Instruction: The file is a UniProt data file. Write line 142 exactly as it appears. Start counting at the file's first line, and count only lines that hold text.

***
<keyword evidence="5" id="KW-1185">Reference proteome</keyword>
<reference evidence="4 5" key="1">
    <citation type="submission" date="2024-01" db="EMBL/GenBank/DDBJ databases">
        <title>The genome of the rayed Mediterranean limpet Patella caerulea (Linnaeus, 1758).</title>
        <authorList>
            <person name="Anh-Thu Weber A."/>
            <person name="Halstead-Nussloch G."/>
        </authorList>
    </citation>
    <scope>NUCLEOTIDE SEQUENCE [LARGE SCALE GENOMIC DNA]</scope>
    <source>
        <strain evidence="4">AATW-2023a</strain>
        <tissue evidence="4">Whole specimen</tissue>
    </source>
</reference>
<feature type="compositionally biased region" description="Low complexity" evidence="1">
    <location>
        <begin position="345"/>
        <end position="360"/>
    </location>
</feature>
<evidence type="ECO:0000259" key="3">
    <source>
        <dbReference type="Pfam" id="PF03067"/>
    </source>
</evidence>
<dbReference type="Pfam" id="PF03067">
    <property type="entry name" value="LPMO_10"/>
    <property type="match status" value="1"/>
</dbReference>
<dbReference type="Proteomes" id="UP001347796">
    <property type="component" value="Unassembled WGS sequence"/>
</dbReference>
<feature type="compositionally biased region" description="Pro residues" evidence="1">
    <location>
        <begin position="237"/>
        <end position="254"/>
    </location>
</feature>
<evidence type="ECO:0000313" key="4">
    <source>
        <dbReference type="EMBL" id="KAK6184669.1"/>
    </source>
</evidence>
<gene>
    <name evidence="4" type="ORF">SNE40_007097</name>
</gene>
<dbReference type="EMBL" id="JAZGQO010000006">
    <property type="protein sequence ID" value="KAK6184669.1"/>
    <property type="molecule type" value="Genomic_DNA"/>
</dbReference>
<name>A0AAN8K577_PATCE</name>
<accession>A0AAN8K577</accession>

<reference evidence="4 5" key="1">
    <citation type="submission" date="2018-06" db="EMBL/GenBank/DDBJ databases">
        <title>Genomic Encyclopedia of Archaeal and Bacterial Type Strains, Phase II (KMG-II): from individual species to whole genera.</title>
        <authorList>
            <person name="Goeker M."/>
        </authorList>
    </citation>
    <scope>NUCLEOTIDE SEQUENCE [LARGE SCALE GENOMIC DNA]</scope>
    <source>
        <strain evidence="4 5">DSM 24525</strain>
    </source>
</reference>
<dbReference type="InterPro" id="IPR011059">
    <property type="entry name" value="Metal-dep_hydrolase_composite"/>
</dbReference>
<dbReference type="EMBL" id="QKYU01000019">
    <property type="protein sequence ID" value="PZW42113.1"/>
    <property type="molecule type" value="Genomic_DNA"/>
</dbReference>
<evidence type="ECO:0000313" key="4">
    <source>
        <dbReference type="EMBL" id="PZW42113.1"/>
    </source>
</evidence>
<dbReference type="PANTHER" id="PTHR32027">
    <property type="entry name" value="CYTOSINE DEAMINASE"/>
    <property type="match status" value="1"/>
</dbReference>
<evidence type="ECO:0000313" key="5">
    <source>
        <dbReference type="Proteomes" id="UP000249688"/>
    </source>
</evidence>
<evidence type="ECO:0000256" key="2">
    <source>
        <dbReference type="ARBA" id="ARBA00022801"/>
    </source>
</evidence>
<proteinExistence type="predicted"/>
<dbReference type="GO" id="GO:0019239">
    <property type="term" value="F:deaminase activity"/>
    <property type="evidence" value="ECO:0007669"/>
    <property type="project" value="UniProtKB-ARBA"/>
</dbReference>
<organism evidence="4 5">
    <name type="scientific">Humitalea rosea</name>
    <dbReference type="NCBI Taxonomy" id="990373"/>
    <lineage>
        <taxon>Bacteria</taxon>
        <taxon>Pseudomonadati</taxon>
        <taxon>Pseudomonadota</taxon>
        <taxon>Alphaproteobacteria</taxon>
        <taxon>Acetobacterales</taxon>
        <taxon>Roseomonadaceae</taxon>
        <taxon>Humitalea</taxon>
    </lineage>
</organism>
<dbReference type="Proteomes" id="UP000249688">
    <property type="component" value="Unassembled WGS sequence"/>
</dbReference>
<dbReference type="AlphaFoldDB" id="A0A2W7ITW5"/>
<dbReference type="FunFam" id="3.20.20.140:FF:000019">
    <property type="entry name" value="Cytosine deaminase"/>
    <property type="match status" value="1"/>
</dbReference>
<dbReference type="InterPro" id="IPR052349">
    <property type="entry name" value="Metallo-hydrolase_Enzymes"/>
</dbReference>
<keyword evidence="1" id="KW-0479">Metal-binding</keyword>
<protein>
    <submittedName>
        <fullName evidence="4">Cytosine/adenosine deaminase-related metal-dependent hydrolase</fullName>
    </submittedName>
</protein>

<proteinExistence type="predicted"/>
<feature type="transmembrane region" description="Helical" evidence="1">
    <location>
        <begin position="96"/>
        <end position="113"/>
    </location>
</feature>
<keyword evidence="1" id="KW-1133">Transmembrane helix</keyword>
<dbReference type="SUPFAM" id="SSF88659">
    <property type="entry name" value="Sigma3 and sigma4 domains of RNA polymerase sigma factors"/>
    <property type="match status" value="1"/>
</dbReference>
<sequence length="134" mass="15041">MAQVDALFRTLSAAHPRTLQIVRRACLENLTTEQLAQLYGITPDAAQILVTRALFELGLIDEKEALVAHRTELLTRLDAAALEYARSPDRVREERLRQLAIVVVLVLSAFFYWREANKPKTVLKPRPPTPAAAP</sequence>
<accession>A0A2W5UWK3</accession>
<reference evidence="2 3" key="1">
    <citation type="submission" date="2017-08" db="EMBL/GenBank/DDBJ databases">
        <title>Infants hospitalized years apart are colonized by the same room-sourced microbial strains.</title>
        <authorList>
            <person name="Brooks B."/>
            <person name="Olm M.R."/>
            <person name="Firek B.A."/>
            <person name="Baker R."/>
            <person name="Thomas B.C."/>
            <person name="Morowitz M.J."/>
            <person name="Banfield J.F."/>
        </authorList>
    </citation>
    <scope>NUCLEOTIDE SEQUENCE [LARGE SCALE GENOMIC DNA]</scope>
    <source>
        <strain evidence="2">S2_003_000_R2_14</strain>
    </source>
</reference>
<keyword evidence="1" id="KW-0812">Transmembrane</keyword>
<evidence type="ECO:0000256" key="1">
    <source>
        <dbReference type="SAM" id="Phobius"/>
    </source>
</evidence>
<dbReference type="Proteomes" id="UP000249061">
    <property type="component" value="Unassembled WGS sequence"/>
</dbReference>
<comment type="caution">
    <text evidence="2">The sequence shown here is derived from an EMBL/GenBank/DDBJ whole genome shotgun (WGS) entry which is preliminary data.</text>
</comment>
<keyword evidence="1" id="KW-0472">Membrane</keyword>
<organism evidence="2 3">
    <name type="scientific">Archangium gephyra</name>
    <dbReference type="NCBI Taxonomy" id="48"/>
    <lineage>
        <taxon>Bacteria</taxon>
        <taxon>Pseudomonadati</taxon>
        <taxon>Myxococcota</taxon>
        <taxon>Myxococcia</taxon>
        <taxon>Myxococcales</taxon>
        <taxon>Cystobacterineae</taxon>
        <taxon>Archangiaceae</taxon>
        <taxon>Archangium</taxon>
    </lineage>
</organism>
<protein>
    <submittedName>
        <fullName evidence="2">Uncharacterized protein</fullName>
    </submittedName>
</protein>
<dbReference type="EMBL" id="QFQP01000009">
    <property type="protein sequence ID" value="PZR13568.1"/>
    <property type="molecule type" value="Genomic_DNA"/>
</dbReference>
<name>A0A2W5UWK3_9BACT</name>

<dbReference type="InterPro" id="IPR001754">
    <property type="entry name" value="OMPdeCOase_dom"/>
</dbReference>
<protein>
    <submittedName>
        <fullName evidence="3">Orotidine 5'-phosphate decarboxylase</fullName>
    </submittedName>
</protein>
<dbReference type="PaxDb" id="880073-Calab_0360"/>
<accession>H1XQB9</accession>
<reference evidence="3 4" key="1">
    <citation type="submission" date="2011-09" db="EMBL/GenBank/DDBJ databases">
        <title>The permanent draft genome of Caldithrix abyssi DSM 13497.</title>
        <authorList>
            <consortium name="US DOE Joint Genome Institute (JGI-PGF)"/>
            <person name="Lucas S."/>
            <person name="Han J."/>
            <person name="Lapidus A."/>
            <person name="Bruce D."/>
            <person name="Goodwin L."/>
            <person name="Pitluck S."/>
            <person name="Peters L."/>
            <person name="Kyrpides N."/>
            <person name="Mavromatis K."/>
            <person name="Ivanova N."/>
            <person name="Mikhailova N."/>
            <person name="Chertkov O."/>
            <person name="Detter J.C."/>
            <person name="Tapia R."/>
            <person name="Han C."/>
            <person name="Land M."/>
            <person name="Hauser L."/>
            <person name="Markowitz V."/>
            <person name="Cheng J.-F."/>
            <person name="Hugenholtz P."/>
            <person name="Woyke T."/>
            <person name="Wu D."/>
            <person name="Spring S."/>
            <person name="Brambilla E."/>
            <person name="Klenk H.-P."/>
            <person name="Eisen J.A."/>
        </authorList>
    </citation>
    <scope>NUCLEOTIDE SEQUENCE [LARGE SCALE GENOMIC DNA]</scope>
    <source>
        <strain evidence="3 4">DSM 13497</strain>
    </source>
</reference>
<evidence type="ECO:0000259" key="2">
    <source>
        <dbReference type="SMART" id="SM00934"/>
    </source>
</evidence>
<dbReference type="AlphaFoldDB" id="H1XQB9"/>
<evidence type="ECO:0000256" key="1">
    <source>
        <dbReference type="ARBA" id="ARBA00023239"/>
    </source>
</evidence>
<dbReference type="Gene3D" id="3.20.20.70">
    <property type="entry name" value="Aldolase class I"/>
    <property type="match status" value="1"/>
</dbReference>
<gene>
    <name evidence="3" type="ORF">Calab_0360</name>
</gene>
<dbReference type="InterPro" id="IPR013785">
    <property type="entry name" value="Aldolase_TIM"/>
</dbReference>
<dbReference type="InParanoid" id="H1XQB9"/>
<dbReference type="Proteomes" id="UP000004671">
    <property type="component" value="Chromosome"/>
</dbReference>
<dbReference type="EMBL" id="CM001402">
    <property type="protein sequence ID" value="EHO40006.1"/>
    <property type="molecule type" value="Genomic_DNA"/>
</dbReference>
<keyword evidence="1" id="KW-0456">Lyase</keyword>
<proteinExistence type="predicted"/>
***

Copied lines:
<reference evidence="2 3" key="1">